Where Do the Animals Go?

The days are shorter, temperatures are colder, and a common question for children is “Where do the animals go when it’s cold?” Of course there are many answers to this: they dig under, they fly away, they hibernate, and they grow thicker coats, for example. If your child is curious, why not check out a book to read together? Here are some great choices from the library’s collection. So cuddle up, stay warm, and share the joys of reading and learning together!

When Winter Comes by Pearl Neuman   Secrets of Winter by Carron Brown

Over and Under the Snow by Kate Messner  Animals in Winter by Bancroft and Gelder

Under the Snow by Melissa Stewart   Winter Bees and Other Poems of the Cold by Joyce Sidman

Baking with APLD

Listen, now is not the time to go on a diet. The holidays are staring us right in the face and the cold weather is making us layer up, so the time is right to experiment with all kinds of baking. The Aurora Public Library District can help! Instead of going out and buying tons of cookbooks you’ll only flip through once, check out up to ten cookbooks at a time for two weeks (+ two renewals on top of that = a potential month and a half of borrowing a book).

(Since I let you in on that little secret, you now have to bring me a sample of whatever it is you bake.)

The cookbooks begin on the nonfiction shelves with the call numbers 641. If you’re anything like me, you’ll easily get lost in the cookbooks, so it might be more fun for you to browse in person rather than going through our online catalog. But you can certainly do both! Personally, I can’t wait to check out American Cookie by Anne Byrn.

Maybe you’re looking to experiment with baking bread. We have all sorts of books with recipes for bakers of all levels.


Or maybe you want to start making more pies, tarts, or brownies. These might be some of the most underrated items of all the baked goods, in my opinion.


What about cakes? We have tons of titles on baking and decorating cakes to help you hone your skills. There are tons of new flavors to try too, instead of just plain white or chocolate cake. You can experiment with fillings and various flavor combinations to your heart’s content.


And we can’t forget about cookies! There plenty of titles for you to check out about all kinds of cookies, too, whether you’re looking for cake mix cookies, no-bake cookies, Christmas cookies, and more.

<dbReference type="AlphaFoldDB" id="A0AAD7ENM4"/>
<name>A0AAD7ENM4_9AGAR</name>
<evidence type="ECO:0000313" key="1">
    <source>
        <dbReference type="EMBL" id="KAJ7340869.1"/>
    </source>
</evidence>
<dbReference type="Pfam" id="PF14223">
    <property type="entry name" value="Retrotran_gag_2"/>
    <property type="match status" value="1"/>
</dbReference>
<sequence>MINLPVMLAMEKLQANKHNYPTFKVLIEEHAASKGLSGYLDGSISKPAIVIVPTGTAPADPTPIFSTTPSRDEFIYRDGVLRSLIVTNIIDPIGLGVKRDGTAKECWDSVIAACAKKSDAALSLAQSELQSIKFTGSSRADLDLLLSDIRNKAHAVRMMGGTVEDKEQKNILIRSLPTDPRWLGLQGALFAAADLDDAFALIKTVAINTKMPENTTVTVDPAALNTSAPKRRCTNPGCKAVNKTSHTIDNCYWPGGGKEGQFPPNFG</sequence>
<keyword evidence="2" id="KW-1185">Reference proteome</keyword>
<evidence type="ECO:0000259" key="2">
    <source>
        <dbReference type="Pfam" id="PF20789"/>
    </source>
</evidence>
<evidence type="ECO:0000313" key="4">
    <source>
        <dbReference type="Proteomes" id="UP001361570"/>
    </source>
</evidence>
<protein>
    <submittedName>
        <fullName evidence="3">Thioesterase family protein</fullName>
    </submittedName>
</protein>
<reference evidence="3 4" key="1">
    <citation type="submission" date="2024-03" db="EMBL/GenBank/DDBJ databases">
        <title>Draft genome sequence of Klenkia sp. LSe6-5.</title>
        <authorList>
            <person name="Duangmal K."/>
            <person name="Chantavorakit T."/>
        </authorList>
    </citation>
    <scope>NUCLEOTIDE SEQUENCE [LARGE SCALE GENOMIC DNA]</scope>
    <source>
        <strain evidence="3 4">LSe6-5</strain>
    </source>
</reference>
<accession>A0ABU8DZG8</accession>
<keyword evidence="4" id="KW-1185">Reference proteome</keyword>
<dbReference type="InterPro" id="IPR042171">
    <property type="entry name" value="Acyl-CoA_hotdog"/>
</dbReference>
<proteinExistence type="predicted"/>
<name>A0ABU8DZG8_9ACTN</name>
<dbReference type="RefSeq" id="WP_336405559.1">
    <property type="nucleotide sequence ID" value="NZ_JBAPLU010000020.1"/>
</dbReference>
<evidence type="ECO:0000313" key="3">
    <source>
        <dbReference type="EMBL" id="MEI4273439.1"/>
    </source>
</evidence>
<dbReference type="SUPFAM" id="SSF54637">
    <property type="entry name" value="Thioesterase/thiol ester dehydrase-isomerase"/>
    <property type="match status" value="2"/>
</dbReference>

If you have little ones, we also have lots of books for baking and cooking with children. You’ll love spending time with children, making memories, and helping them learn new skills. Plus, with kids, anything goes, so that means you get to lick the batter, too! (I would have done that normally, but this isn’t about me.)

Maybe you’d rather browse online for recipes. Sign on to one of our public computers with your library card to scour the Internet to your heart’s content. If you need to print a recipe off, it’s only $.10 per black and white page or $1.00 per color page. You can also make copies directly from the books with our public copy machines.

It’s getting colder and the weather might start to get a little dicey, so you might not want to make the trip to the Library. We understand, and you’re in luck because you can also download baking titles digitally straight to your device from the Indiana Digital Download Center with OverDrive. Flip through digital recipe books and screenshot the images so you can have the recipes forever.

I want to help you hibernate this winter surrounded by baked goods and comfort food. So, Happy Reading! (And Eating!)

At Least It’s Snowing in Books!

We still haven’t had enough snow to throw the first snowball of the season, so I’m turning to books for my snow-fix! Here’s a roundup of some of my favorite snow picture books.


Oh! by Kevin Henkes. What could be sweeter than a book by Kevin Henkes?


The Snowy Day by Jack Ezra Keats. This Caldecott Medal classic is widely considered to be the first full-color picture book featuring an African-American child. Keats perfectly captured the universal delight of children exploring a new snowfall.


Snow by Uri Shulevitz. (I know – not the most imaginative titles today!) Will it snow today, or not?


Tracks in the Snow by Wong Herbert Yee. What could have made the small tracks in the woods?


100 Snowmen by Jen Arena – lots of counting fun!


The Biggest, Best Snowman by Margery Cuyler. What a fun read-aloud that also speaks to the themes of cooperation and family relationships. Enjoy this one now, and check out Cuyler’s The Bumpy little Pumpkin in the Fall.


Over and Under the Snow by Kate Messner. When choosing books for your little ones, remember we have great books that are informational picture books. When you read this one, make sure to check out the additional information about animal adaptations in the back of the book.


Finally, for kids of all ages, take a look at Snowflake Bentley by Jacqueline Briggs Martin. This picture book biography is about a scientist who taught himself to take photographs of snowflakes.

Written by Peggy Dean